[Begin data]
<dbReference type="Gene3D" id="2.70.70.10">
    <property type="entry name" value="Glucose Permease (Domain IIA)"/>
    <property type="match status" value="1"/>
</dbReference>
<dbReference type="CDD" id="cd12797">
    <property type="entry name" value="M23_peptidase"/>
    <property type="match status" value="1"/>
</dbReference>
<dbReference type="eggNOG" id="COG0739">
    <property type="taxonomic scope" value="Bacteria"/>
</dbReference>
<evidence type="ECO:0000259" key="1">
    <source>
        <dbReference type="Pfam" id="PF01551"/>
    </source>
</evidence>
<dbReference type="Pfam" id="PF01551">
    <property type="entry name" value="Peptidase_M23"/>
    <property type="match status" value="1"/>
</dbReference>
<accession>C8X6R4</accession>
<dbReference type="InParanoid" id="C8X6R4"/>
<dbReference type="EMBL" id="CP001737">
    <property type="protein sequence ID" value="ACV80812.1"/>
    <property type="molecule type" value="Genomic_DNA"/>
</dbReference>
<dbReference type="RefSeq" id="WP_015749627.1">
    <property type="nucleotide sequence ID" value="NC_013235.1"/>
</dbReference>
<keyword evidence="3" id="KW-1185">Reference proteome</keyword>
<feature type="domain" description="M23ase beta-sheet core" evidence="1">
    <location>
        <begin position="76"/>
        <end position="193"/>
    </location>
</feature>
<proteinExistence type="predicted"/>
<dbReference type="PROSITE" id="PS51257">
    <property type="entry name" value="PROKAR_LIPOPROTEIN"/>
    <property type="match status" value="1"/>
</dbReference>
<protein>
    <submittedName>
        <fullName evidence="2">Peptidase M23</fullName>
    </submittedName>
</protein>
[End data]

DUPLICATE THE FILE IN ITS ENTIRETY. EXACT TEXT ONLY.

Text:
<dbReference type="Gene3D" id="2.70.70.10">
    <property type="entry name" value="Glucose Permease (Domain IIA)"/>
    <property type="match status" value="1"/>
</dbReference>
<dbReference type="CDD" id="cd12797">
    <property type="entry name" value="M23_peptidase"/>
    <property type="match status" value="1"/>
</dbReference>
<dbReference type="eggNOG" id="COG0739">
    <property type="taxonomic scope" value="Bacteria"/>
</dbReference>
<evidence type="ECO:0000259" key="1">
    <source>
        <dbReference type="Pfam" id="PF01551"/>
    </source>
</evidence>
<dbReference type="Pfam" id="PF01551">
    <property type="entry name" value="Peptidase_M23"/>
    <property type="match status" value="1"/>
</dbReference>
<accession>C8X6R4</accession>
<dbReference type="InParanoid" id="C8X6R4"/>
<dbReference type="EMBL" id="CP001737">
    <property type="protein sequence ID" value="ACV80812.1"/>
    <property type="molecule type" value="Genomic_DNA"/>
</dbReference>
<dbReference type="RefSeq" id="WP_015749627.1">
    <property type="nucleotide sequence ID" value="NC_013235.1"/>
</dbReference>
<keyword evidence="3" id="KW-1185">Reference proteome</keyword>
<feature type="domain" description="M23ase beta-sheet core" evidence="1">
    <location>
        <begin position="76"/>
        <end position="193"/>
    </location>
</feature>
<proteinExistence type="predicted"/>
<dbReference type="PROSITE" id="PS51257">
    <property type="entry name" value="PROKAR_LIPOPROTEIN"/>
    <property type="match status" value="1"/>
</dbReference>
<protein>
    <submittedName>
        <fullName evidence="2">Peptidase M23</fullName>
    </submittedName>
</protein>